Talk:Naval artillery

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Merge Naval Gunfire into this article[edit]

This page is little more than a definition. See wiki policy on dictionary entries. Naval Gufire is essentially the same thing.--Counsel 18:02, 17 February 2006 (UTC)

This page needs expansion, not merging. Naval Gunfire support (which appears to be a particular term) is an application of the (main) armament of a warship for supporting land operations as opposed to merely engaging with a shore target. The main use of naval guns through the years has been between ships. A proper article on naval artillery would include an overview of the development of the armament of warships from the middle ages forward. GraemeLeggett 12:35, 20 February 2006 (UTC)

I regard Naval artillery as a term that was current in the early 20th century. IMO, Naval Gunfire Support is a specific term of art referring to the use of gunfire from ships to "soften up" beaches before an amphibious landing is initiated. The idea that Naval Gunfire is used by ship against ship is a good one, too. I agree with GraemeLegget about the content of a proper article on Naval Artillery, but I think maybe a better name could be found. Lou Sander 16:42, 14 April 2006 (UTC)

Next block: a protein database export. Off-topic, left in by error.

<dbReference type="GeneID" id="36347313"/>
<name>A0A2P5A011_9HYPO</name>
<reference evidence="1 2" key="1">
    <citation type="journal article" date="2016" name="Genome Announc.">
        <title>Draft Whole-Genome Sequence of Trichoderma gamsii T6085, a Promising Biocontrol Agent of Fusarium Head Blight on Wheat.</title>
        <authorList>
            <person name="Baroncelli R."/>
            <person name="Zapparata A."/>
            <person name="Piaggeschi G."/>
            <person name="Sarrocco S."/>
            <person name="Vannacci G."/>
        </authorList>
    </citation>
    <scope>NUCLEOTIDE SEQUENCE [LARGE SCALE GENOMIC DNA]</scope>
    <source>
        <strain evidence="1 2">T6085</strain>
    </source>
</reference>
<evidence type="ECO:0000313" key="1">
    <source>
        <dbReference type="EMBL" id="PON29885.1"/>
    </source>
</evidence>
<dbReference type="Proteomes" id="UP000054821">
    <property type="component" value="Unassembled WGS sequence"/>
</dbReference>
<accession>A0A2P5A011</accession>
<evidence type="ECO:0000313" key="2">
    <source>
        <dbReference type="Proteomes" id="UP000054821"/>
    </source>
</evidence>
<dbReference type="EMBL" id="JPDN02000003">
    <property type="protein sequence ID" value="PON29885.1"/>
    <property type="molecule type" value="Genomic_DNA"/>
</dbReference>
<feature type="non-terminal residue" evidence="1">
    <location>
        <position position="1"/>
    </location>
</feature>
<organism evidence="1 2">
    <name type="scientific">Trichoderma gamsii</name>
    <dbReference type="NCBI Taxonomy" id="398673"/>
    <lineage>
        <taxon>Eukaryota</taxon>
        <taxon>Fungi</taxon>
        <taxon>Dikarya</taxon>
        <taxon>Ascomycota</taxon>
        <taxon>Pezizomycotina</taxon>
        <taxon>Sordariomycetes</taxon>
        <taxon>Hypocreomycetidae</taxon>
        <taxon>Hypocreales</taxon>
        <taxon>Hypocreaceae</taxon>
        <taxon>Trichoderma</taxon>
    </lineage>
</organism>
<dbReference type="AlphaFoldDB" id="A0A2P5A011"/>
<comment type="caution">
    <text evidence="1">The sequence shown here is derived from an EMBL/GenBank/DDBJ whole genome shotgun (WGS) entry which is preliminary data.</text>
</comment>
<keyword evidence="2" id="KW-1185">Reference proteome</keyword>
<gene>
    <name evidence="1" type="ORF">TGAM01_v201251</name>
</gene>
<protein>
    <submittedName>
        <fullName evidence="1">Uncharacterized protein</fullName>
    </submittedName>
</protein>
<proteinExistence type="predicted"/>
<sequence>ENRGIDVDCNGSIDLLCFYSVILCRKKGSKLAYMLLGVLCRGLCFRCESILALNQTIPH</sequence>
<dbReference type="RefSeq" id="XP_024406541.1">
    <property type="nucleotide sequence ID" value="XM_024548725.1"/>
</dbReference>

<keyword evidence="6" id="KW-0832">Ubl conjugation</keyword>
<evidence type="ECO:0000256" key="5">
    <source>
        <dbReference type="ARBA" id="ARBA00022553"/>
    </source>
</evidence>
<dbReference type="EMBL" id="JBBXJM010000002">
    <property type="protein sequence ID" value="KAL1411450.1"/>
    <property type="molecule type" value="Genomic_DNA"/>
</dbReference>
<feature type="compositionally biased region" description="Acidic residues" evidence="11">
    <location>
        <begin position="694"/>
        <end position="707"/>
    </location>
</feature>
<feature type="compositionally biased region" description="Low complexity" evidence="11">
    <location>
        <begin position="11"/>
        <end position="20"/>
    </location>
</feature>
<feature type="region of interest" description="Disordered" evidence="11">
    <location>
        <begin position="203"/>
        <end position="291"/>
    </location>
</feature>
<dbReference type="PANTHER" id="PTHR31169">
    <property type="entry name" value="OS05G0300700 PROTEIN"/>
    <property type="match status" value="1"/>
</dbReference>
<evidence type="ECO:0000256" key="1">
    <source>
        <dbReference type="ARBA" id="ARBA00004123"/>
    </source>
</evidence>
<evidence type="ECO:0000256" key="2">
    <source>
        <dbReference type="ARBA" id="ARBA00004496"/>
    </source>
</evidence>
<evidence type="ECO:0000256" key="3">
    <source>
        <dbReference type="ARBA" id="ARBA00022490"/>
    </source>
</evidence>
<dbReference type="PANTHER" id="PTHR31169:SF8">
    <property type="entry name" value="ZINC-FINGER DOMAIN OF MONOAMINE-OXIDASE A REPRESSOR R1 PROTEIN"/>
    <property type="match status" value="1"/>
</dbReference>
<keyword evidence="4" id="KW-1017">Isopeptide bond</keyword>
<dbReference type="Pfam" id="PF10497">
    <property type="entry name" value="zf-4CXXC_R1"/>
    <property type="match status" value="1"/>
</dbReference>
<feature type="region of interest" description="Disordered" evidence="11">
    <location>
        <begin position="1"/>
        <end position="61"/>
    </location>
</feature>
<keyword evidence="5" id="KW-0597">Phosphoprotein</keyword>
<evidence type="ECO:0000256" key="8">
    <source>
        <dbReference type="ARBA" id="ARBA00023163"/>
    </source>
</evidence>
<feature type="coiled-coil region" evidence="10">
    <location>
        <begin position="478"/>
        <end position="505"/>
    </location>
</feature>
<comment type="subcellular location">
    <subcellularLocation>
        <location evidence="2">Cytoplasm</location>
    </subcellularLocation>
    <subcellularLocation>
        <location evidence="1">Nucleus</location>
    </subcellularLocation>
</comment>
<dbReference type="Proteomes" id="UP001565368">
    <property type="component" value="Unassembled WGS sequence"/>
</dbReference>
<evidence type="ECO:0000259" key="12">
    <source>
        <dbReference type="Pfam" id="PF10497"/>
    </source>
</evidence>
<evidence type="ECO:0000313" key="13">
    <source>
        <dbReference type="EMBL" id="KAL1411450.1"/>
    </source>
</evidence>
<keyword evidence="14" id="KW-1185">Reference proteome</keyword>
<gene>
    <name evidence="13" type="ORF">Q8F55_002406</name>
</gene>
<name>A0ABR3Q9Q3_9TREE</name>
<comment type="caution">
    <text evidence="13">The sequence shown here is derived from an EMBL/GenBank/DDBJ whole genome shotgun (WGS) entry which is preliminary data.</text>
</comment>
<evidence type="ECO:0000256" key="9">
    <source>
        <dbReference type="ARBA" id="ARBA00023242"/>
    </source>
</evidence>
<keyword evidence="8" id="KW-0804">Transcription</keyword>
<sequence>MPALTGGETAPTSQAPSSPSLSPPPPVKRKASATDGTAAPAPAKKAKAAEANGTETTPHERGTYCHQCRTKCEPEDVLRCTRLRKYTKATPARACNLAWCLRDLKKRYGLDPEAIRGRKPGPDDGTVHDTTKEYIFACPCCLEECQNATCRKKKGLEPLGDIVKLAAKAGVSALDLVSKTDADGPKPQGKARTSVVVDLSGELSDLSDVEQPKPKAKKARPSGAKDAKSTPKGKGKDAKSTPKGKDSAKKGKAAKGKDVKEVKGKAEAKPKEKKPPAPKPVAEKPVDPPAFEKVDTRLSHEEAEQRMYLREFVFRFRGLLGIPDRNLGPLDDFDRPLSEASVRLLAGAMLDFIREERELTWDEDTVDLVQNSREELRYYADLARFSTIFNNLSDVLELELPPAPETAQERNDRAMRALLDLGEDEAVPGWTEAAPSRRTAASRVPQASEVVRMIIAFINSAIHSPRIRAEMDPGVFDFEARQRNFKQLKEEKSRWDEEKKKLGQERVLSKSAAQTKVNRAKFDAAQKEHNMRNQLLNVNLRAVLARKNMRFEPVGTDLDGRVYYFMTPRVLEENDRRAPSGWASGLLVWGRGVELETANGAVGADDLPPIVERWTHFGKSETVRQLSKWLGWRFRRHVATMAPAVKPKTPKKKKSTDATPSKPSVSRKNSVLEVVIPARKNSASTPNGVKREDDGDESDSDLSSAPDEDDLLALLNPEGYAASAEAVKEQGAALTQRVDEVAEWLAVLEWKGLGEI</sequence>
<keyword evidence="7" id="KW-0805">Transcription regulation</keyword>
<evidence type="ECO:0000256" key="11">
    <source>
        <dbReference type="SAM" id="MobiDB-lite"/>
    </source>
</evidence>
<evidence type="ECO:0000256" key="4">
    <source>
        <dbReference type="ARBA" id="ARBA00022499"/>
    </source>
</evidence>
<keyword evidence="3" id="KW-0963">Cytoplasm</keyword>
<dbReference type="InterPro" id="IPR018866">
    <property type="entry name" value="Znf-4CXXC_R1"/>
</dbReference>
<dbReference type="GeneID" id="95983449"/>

Unfortunately most newcomers wouldn't recognize the term Naval Gunfire Support even though that's the correct techical term - so it should remain Naval Gunfire. I'm a school-trained spotter from the US Marine Corps - former artillery officer and naval gunfire support officer trained at Ft. Sill and Little Creek in the 80s.
I don't see why newcomers wouldn't recognize Naval Gunfire Support but would recognize Naval Gunfire. Is there some particular reason for thinking so? Lou Sander 12:56, 22 June 2006 (UTC)
Well, it will need the requested move procedure. The sooner we initiate the formal procedure the sooner it'll move. GraemeLeggett 14:13, 22 June 2006 (UTC)

I also agree that this page should be expanded and NOT merged with Naval Artillery. Naval Artillery is just a small subset of NGFS. While the details may be complex, naval artillery is a fairly simple concept. NGFS includes a high level of coordination with any amphibious assault teams and is more of a mission rather than a class of weaponry. NGFS may utilize forward operating aircraft, be it manned or unmanned, as an aid in targeting and damage assessment. It is more complicated than simple "naval artillery". —The preceding unsigned comment was added by 205.179.111.2 (talkcontribs) 23:09, 14 June 2006 (UTC)

Also, shouldn't the Naval Gunfire article be renamed Naval Gunfire Support? Lou Sander 12:02, 19 June 2006 (UTC)
That's what it originally was, before someone started moving & merging without discussion...--Jpbrenna 07:00, 21 June 2006 (UTC)

I've moved Naval Gunfire back to naval gunfire support, which is the correct term. I also disagree with the merge, and since over the course of four months there seems to be a consensus not to merge, I'm removing the merge notices. TomTheHand 19:37, 3 July 2006 (UTC)


Requested move[edit]